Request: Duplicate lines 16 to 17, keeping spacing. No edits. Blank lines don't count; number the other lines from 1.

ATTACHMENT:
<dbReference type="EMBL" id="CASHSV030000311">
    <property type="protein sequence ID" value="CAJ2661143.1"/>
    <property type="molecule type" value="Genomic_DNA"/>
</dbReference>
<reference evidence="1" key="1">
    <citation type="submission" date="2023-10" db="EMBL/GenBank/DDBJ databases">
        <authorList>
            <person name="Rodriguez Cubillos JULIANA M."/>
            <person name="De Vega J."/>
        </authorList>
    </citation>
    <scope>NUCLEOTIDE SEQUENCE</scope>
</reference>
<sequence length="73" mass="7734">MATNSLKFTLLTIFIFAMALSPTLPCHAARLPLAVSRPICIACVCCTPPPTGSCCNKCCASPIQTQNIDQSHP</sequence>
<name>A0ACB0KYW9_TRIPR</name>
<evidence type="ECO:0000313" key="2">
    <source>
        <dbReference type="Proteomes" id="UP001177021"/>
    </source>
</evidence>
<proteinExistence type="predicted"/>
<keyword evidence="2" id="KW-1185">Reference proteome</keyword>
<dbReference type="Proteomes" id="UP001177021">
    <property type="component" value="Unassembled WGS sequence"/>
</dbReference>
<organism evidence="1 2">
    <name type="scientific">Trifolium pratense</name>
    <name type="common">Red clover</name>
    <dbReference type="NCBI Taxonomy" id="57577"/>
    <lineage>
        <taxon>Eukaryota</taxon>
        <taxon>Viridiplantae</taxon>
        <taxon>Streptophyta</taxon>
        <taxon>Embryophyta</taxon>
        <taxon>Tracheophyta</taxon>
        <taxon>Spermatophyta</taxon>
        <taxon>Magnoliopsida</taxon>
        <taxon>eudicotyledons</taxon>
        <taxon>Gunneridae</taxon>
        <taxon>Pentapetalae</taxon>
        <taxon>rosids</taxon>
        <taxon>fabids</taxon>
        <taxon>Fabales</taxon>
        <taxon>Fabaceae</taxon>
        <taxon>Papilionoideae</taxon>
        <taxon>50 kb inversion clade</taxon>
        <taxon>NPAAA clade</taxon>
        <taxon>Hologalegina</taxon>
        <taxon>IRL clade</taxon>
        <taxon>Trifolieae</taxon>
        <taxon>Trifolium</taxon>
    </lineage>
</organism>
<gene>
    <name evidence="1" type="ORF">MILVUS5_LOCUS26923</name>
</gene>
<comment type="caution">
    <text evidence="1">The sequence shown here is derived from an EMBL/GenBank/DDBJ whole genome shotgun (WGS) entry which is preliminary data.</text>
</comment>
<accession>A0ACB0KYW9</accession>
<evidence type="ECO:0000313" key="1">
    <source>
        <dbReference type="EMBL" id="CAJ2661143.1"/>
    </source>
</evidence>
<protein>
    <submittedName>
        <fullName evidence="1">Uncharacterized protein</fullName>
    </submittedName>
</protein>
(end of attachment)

<evidence type="ECO:0000313" key="2">
    <source>